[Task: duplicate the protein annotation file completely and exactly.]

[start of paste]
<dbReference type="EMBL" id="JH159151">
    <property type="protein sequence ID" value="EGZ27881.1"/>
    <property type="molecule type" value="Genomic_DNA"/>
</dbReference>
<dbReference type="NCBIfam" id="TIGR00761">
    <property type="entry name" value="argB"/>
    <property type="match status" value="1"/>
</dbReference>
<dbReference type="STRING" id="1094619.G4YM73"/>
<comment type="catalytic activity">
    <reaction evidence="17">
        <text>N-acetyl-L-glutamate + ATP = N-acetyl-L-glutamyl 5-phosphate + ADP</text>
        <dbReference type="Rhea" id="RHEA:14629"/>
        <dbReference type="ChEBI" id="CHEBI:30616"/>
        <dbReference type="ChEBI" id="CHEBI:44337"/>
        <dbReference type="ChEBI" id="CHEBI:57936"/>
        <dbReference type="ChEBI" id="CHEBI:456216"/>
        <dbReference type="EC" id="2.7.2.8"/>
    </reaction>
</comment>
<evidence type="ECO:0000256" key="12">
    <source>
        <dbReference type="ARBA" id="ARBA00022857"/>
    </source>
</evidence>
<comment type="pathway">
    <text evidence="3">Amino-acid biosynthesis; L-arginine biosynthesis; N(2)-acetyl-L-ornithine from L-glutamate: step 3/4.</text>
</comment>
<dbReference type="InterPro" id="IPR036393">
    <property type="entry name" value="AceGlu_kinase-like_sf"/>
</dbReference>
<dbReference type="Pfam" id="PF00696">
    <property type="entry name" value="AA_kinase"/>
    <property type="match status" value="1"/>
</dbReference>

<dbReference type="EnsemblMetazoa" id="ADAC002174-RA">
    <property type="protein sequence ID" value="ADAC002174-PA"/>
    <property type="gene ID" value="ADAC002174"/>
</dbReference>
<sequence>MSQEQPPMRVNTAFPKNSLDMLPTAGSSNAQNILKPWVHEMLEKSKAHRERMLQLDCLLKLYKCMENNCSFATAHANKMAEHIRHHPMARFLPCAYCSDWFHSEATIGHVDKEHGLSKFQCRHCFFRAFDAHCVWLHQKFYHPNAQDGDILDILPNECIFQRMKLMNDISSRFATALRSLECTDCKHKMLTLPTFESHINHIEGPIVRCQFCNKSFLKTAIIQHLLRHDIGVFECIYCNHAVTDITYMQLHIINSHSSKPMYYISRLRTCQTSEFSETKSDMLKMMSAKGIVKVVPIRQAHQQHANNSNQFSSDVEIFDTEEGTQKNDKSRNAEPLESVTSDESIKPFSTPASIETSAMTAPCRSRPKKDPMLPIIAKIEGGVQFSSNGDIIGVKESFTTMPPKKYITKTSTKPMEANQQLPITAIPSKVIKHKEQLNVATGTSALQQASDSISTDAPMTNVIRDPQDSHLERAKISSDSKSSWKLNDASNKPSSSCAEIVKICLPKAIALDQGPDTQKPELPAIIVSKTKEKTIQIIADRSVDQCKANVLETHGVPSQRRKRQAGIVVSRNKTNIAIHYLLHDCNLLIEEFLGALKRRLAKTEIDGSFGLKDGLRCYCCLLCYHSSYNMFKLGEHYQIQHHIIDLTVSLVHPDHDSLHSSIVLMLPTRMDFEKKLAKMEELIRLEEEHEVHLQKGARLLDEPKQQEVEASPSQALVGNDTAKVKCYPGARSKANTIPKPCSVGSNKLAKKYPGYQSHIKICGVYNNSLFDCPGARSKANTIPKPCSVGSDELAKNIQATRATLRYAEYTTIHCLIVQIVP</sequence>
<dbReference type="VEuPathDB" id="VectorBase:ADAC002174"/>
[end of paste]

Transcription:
<dbReference type="EMBL" id="JH159151">
    <property type="protein sequence ID" value="EGZ27881.1"/>
    <property type="molecule type" value="Genomic_DNA"/>
</dbReference>
<dbReference type="NCBIfam" id="TIGR00761">
    <property type="entry name" value="argB"/>
    <property type="match status" value="1"/>
</dbReference>
<dbReference type="STRING" id="1094619.G4YM73"/>
<comment type="catalytic activity">
    <reaction evidence="17">
        <text>N-acetyl-L-glutamate + ATP = N-acetyl-L-glutamyl 5-phosphate + ADP</text>
        <dbReference type="Rhea" id="RHEA:14629"/>
        <dbReference type="ChEBI" id="CHEBI:30616"/>
        <dbReference type="ChEBI" id="CHEBI:44337"/>
        <dbReference type="ChEBI" id="CHEBI:57936"/>
        <dbReference type="ChEBI" id="CHEBI:456216"/>
        <dbReference type="EC" id="2.7.2.8"/>
    </reaction>
</comment>
<evidence type="ECO:0000256" key="12">
    <source>
        <dbReference type="ARBA" id="ARBA00022857"/>
    </source>
</evidence>
<comment type="pathway">
    <text evidence="3">Amino-acid biosynthesis; L-arginine biosynthesis; N(2)-acetyl-L-ornithine from L-glutamate: step 3/4.</text>
</comment>
<dbReference type="InterPro" id="IPR036393">
    <property type="entry name" value="AceGlu_kinase-like_sf"/>
</dbReference>
<dbReference type="Pfam" id="PF00696">
    <property type="entry name" value="AA_kinase"/>
    <property type="match status" value="1"/>
</dbReference>

<dbReference type="EnsemblMetazoa" id="ADAC002174-RA">
    <property type="protein sequence ID" value="ADAC002174-PA"/>
    <property type="gene ID" value="ADAC002174"/>
</dbReference>
<sequence>MSQEQPPMRVNTAFPKNSLDMLPTAGSSNAQNILKPWVHEMLEKSKAHRERMLQLDCLLKLYKCMENNCSFATAHANKMAEHIRHHPMARFLPCAYCSDWFHSEATIGHVDKEHGLSKFQCRHCFFRAFDAHCVWLHQKFYHPNAQDGDILDILPNECIFQRMKLMNDISSRFATALRSLECTDCKHKMLTLPTFESHINHIEGPIVRCQFCNKSFLKTAIIQHLLRHDIGVFECIYCNHAVTDITYMQLHIINSHSSKPMYYISRLRTCQTSEFSETKSDMLKMMSAKGIVKVVPIRQAHQQHANNSNQFSSDVEIFDTEEGTQKNDKSRNAEPLESVTSDESIKPFSTPASIETSAMTAPCRSRPKKDPMLPIIAKIEGGVQFSSNGDIIGVKESFTTMPPKKYITKTSTKPMEANQQLPITAIPSKVIKHKEQLNVATGTSALQQASDSISTDAPMTNVIRDPQDSHLERAKISSDSKSSWKLNDASNKPSSSCAEIVKICLPKAIALDQGPDTQKPELPAIIVSKTKEKTIQIIADRSVDQCKANVLETHGVPSQRRKRQAGIVVSRNKTNIAIHYLLHDCNLLIEEFLGALKRRLAKTEIDGSFGLKDGLRCYCCLLCYHSSYNMFKLGEHYQIQHHIIDLTVSLVHPDHDSLHSSIVLMLPTRMDFEKKLAKMEELIRLEEEHEVHLQKGARLLDEPKQQEVEASPSQALVGNDTAKVKCYPGARSKANTIPKPCSVGSNKLAKKYPGYQSHIKICGVYNNSLFDCPGARSKANTIPKPCSVGSDELAKNIQATRATLRYAEYTTIHCLIVQIVP</sequence>
<dbReference type="VEuPathDB" id="VectorBase:ADAC002174"/>